Monday, January 19, 2009

Britain needs a shorter-hours culture

by the Sandwichman

David Spencer in the Guardian
this morning echoes two of the Sandwichman's favorite talking points:
In a letter to the poet TS Eliot in 1945, he [Keynes] suggested that unemployment could be lowered by the reduction in working time. Indeed for Keynes this was the "ultimate solution" to the unemployment problem. Reducing work time not only extended the time during which workers could spend income and hence generate employment, but it also allowed jobs to be spread out more evenly across the available workforce, thereby reducing unemployment.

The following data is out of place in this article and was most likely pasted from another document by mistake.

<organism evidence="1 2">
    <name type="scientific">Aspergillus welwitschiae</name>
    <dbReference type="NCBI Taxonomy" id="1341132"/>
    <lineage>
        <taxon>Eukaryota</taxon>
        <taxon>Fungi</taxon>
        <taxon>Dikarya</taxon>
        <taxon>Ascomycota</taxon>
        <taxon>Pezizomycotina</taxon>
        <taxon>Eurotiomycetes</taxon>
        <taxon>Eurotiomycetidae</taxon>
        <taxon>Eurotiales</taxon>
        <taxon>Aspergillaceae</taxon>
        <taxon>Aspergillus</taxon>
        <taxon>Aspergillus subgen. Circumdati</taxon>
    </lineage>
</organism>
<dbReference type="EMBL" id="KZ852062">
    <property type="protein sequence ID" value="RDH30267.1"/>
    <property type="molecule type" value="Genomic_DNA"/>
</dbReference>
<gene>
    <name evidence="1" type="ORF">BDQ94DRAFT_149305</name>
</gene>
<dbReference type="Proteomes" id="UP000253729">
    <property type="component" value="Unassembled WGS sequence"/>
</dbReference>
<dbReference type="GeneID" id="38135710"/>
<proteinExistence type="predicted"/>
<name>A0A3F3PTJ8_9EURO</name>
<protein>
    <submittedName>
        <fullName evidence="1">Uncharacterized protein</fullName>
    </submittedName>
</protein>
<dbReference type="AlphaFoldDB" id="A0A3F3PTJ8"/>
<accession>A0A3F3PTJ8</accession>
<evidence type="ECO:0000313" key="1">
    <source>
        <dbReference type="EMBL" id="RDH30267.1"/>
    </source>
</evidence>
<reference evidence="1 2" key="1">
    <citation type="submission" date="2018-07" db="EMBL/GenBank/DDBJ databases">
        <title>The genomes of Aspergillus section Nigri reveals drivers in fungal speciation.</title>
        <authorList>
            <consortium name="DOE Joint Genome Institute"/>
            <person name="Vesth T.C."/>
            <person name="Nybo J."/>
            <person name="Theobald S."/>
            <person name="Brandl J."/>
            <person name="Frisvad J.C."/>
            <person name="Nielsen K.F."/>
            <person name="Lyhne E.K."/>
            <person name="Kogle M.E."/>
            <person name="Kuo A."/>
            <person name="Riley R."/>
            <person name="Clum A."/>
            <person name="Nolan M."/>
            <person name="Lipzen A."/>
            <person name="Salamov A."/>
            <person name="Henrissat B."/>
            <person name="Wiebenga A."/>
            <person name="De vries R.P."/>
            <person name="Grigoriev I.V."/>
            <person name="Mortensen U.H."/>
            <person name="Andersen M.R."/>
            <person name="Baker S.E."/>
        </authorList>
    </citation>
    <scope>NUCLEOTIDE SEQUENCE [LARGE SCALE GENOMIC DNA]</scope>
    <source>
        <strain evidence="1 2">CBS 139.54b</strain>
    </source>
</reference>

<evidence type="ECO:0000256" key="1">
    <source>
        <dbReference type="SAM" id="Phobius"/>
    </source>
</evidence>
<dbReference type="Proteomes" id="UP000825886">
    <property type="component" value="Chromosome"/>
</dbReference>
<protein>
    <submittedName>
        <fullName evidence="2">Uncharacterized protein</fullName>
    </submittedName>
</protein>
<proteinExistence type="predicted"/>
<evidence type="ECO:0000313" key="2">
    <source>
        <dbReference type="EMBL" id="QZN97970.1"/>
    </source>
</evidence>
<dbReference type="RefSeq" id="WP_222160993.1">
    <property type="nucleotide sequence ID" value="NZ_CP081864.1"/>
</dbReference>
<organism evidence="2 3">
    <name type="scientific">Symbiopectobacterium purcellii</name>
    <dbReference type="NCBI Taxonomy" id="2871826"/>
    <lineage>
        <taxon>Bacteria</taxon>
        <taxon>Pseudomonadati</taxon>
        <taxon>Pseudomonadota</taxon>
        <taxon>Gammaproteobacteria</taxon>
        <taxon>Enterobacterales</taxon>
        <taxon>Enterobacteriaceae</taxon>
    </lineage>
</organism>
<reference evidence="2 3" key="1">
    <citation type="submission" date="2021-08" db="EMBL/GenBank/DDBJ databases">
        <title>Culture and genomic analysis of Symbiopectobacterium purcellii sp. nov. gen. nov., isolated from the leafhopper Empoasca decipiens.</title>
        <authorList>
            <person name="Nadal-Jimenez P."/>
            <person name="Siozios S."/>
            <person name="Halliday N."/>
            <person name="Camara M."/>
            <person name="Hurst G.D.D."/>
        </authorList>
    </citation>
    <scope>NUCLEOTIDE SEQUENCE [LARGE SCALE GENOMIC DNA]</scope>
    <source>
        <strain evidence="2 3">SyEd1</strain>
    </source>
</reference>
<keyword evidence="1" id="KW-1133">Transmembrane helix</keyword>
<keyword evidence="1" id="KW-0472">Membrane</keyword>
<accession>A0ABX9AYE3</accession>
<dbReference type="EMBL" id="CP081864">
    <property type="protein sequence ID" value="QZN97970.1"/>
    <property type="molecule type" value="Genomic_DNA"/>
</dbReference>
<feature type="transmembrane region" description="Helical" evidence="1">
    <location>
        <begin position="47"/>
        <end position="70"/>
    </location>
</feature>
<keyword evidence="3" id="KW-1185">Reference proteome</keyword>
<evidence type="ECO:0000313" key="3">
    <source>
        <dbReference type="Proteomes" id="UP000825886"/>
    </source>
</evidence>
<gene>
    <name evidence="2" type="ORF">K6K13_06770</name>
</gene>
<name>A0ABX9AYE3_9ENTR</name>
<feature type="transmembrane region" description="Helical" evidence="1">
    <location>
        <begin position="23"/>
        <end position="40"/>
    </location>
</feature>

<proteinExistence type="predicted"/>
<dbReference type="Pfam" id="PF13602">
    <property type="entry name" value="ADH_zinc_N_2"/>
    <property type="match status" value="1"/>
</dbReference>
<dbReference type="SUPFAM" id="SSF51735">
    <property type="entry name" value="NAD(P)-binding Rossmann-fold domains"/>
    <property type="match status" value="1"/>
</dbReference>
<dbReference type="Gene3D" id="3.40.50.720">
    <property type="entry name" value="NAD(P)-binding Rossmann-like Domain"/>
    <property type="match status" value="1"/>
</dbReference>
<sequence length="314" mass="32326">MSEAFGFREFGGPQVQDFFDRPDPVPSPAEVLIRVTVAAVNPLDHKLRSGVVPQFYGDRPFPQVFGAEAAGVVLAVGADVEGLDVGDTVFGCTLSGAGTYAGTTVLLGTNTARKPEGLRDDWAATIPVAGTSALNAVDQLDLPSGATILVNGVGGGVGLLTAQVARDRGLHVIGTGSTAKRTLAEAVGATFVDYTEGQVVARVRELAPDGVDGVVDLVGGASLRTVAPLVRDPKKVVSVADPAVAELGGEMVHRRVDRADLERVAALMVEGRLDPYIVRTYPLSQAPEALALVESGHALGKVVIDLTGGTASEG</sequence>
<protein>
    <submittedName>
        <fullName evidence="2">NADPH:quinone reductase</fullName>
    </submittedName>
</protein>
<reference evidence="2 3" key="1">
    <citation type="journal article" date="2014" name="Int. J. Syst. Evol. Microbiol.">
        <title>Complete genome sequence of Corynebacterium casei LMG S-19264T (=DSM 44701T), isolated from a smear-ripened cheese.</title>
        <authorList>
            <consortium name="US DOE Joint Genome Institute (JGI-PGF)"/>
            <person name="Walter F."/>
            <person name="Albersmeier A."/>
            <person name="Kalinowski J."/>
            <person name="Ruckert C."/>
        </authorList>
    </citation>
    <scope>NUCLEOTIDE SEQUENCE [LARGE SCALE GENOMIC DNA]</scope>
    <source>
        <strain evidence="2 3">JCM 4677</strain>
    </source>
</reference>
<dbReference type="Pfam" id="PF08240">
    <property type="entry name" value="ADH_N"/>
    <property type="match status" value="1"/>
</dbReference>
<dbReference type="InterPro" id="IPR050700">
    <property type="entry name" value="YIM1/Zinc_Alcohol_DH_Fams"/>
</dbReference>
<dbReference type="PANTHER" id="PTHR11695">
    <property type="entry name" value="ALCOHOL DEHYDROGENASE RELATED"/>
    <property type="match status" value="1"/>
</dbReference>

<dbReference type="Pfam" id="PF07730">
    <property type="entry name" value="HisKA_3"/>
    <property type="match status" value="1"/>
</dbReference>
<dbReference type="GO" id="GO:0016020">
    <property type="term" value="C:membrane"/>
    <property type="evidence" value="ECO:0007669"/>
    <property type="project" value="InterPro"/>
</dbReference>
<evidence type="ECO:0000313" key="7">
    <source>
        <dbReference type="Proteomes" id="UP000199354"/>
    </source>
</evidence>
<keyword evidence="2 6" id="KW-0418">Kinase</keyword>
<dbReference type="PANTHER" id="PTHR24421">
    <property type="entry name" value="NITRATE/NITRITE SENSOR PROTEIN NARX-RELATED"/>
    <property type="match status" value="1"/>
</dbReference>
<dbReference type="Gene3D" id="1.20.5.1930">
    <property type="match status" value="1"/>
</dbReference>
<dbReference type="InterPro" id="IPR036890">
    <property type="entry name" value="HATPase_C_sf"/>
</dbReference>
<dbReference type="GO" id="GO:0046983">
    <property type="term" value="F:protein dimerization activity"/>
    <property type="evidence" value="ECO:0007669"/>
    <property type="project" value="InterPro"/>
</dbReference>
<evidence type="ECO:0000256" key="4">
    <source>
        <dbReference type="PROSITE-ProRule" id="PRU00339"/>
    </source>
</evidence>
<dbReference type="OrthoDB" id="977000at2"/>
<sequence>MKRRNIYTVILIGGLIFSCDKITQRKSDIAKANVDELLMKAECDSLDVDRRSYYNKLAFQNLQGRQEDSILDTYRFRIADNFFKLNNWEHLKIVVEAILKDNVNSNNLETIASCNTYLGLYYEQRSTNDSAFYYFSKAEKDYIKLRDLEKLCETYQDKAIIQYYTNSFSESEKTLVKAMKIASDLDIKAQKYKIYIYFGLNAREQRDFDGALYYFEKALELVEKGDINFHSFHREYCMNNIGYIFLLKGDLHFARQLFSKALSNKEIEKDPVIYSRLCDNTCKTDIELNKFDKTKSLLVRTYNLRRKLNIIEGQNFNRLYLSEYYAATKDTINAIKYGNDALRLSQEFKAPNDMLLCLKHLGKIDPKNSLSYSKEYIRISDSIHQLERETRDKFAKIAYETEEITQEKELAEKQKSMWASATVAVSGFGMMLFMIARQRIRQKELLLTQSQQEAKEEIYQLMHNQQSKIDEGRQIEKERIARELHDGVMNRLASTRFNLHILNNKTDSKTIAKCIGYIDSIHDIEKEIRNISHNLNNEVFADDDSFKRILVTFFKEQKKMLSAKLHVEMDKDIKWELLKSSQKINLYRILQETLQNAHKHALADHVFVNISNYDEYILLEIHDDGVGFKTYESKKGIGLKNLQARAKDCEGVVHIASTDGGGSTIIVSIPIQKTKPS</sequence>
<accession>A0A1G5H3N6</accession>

Orthodox economic theory teaches that those who argue for shorter working time succumb to the "lump of labour fallacy". This is the idea that there is a fixed amount of work to be done in society, so any reduction in work hours must increase the number of available jobs. It is argued by orthodox economists that the amount of work is not fixed and that reductions in work time will simply add to firms' costs. But the above fallacy is not wholly persuasive. If reduced hours encourage people to work more efficiently, then the effect may be to lower prices and to increase the demand for goods and services and in turn the demand for labour.

1 comment:

Theodore M. Seeber said...

One thing I've noticed in my own life- I've had time to earn, time to spend, but never both at the same time. Makes my personal bank account graph like a roller coaster- including a few times in the negative.

Shorter working hours for the same pay means more time to consume- which yields more work to do, not less.